Note Microsoft Outlook 2016 and some recent builds of Outlook 2013 are not affected by this issue. Those versions have been updated to prevent the problem that is described in the "Symptoms" section. These versions have the Logon network security setting disabled or removed from the Microsoft Exchange email account settings.
If you are an Office 365 customer experiencing the error described in the Symptoms section when you try to connect to an Exchange Online mailbox, and are already on newer versions of Outlook 2013 or Outlook 2016, we highly recommend that you use our new Office 365 Support and Recovery Assistant (SaRA) to troubleshoot Outlook connectivity and other common issues.
If you are connecting to an Exchange On-Premises mailbox, view the following articles for additional troubleshooting:
- Outlook prompts for password when Modern Authentication is enabled
- Outlook continues to prompt for credentials after your domain password changes
Additionally, you can view the following forum thread for common causes:
If you have the old version, to fix this issue, change the Logon network security setting to Anonymous Authentication. To do this, follow these steps:
- Exit Outlook.
- Open Control Panel, and then do one of the following:
- In Windows 10, Windows 8.1, or Windows 7, click Start, type control panel in the search box, and then press Enter.
- In Windows 8, swipe in from the right side to open the charms, tap or click Search, and then type control panel in the search box. Or, type control panel at the Start screen, and then tap or click Control Panel in the search results.
- In Control Panel, locate and double-click Mail.
- Click Show Profiles, select your Outlook profile, and then click Properties.
- Click E-mail Accounts.
- Select your email account, and then click Change.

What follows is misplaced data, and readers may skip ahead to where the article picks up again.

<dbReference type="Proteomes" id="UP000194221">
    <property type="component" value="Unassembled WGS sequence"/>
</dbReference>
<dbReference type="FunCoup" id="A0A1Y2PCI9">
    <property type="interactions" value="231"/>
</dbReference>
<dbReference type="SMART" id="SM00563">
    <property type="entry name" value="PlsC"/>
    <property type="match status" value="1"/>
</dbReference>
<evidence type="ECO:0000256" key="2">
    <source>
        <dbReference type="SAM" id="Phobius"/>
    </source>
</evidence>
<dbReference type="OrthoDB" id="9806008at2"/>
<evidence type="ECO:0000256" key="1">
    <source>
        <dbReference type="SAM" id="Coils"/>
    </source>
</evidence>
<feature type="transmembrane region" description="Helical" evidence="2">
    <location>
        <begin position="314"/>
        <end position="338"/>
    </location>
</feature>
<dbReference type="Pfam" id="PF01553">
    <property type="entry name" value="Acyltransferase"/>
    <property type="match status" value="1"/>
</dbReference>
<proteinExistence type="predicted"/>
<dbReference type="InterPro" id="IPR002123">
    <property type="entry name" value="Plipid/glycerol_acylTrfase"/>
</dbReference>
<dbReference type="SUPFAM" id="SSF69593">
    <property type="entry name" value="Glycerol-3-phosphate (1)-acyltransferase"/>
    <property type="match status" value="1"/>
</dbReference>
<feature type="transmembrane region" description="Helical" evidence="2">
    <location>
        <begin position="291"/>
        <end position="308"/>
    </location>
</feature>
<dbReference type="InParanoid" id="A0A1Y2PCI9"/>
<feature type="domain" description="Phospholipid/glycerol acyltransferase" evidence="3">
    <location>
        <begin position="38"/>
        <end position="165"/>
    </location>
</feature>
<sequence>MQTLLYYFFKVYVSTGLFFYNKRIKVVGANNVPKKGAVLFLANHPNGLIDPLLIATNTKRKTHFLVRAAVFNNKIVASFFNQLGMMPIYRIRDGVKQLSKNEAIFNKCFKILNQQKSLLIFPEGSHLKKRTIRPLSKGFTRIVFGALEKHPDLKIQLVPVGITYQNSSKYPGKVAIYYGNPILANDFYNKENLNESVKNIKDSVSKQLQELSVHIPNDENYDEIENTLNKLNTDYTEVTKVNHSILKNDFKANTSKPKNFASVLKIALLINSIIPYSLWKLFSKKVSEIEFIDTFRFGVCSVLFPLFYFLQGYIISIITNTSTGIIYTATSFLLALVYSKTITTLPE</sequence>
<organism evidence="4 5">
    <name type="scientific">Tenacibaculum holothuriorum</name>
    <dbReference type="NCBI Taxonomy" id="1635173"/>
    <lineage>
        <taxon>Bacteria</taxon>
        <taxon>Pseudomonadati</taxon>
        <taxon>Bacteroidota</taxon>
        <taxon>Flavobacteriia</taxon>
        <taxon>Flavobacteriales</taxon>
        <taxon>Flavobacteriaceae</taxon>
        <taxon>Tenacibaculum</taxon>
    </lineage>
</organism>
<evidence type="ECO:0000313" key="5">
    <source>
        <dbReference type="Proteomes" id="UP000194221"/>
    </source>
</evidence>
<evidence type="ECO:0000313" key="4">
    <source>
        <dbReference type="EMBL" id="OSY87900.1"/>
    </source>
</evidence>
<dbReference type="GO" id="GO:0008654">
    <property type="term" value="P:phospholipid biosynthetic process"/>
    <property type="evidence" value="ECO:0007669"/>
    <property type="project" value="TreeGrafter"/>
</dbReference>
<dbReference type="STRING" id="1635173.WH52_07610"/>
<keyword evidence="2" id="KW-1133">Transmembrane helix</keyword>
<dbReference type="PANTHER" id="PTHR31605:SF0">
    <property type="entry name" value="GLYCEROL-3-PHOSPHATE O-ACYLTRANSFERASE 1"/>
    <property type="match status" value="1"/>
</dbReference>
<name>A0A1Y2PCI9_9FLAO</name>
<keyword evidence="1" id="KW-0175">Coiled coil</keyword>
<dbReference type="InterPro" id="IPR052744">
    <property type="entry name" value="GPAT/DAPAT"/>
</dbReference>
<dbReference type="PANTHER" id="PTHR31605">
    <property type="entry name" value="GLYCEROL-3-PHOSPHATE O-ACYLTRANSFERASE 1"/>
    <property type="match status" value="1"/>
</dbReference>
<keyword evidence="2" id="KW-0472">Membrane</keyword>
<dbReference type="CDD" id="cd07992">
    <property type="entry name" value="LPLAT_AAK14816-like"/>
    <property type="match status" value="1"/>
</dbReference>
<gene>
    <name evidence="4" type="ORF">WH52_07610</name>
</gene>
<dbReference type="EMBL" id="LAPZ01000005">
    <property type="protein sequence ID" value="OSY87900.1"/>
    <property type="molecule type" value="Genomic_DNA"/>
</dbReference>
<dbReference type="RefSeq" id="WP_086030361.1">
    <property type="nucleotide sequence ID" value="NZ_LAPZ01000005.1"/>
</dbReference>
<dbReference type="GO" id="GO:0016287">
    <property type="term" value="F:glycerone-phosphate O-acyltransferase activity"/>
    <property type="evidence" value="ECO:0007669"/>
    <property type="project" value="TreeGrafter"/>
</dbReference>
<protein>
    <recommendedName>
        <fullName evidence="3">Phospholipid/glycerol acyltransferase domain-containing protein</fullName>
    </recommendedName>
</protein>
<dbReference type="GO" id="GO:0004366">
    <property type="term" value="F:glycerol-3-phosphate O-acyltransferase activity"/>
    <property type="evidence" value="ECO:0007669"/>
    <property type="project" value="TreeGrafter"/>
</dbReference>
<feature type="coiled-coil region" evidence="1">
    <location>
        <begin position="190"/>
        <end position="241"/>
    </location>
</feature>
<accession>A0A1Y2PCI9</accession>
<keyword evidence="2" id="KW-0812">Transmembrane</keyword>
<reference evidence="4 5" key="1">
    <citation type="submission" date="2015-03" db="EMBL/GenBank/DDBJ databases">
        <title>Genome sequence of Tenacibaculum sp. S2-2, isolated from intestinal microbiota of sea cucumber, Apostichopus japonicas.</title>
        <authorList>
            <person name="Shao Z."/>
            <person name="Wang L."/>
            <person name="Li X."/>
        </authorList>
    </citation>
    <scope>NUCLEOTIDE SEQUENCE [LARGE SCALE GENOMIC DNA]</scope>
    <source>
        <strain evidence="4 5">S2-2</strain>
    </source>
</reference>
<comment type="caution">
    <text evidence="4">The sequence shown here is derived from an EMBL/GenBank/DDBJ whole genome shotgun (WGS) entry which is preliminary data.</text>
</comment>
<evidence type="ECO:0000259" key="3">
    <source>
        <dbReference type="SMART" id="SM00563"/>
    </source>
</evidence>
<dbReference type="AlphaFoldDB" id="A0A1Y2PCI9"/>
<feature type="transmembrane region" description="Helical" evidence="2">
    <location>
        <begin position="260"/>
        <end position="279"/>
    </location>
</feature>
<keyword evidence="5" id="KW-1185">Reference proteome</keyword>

- In the Change Account dialog box, click More Settings.
- In the Microsoft Exchange dialog box, select the Security tab.
- On the Login network security list, select Anonymous Authentication, and then click OK.
- Click Next, click Finish, and then click Close on the Account Settings dialog box.
- Click Close on the Mail Setup dialog box, and then click OK to close the Mail control panel.
Important Modifying the Outlook profile by using the "Profiles" registry path is not supported and may cause your Outlook profile to be in an unsupported state.
Important Follow the steps in this section carefully. Serious problems might occur if you modify the registry incorrectly. Before you access it, back up the registry for restoration in case problems occur.
- Open Registry Editor. To do this, do one of the following:
- In Windows 10, Windows 8.1, or Windows 8, press the Windows logo key+R to open the Run dialog box, type regedit.exe, and then click OK.
- In Windows 7, click Start, type regedit in the Start Search box, and then press Enter. If you're prompted for an administrator password or for confirmation, type the password, or click Allow.
- Locate the following registry path, as appropriate for your version of Outlook:
- For Outlook 2013
- For Outlook 2010 and 2007
HKEY_CURRENT_USER\Software\Microsoft\Windows NT\CurrentVersion\Windows Messaging Subsystem\Profiles
- For Outlook 2013
- Under this subkey, locate and expand the name of your Outlook profile.
- Under the profile, locate and expand the 9375CFF0413111d3B88A00104B2A6676 key.
- Under the 9375CFF0413111d3B88A00104B2A6676 key, you see a subkey for each account in your profile. Select the first subfolder (00000001), and then examine the data of the Account Name binary value by double-clicking the value. Repeat this process until you find the Account Name value that includes your SMTP address. For example, the Account Name value points to email@example.com under the \00000003 subkey.
- Under the \0000000x subkey, locate the Service UID binary value. It represent a GUID (for example, c3 d1 9a 7b 80 1b c4 4a 96 0a e5 b6 3b f9 7c 7e).
- Locate the subfolder in your profile that matches the GUID value that's identified in step 6 (for example, \c3d19a7b801bc44a960ae5b63bf97c7e).
- Under the subkey that you found in step 7, examine the 01023d0d binary value. It represents a GUID (for example, 5f cf d5 f1 ba 5c 6f 45 b3 57 cc 5e 0d 16 94 58).
- Locate the subfolder in your profile that matches the GUID value that's identified in step 8 (for example, \5fcfd5f1ba5c6f45b357cc5e0d169458).
- Under the subkey that's found in step 9, examine the value of the 00036619 binary value. This value determines whether Outlook is using Anonymous Authentication.
01 f0 00 80 == Anonymous Authentication
Any other value represents an authentication method other than Anonymous.
Article ID: 2984912 - Last Review: May 18, 2017 - Revision: 6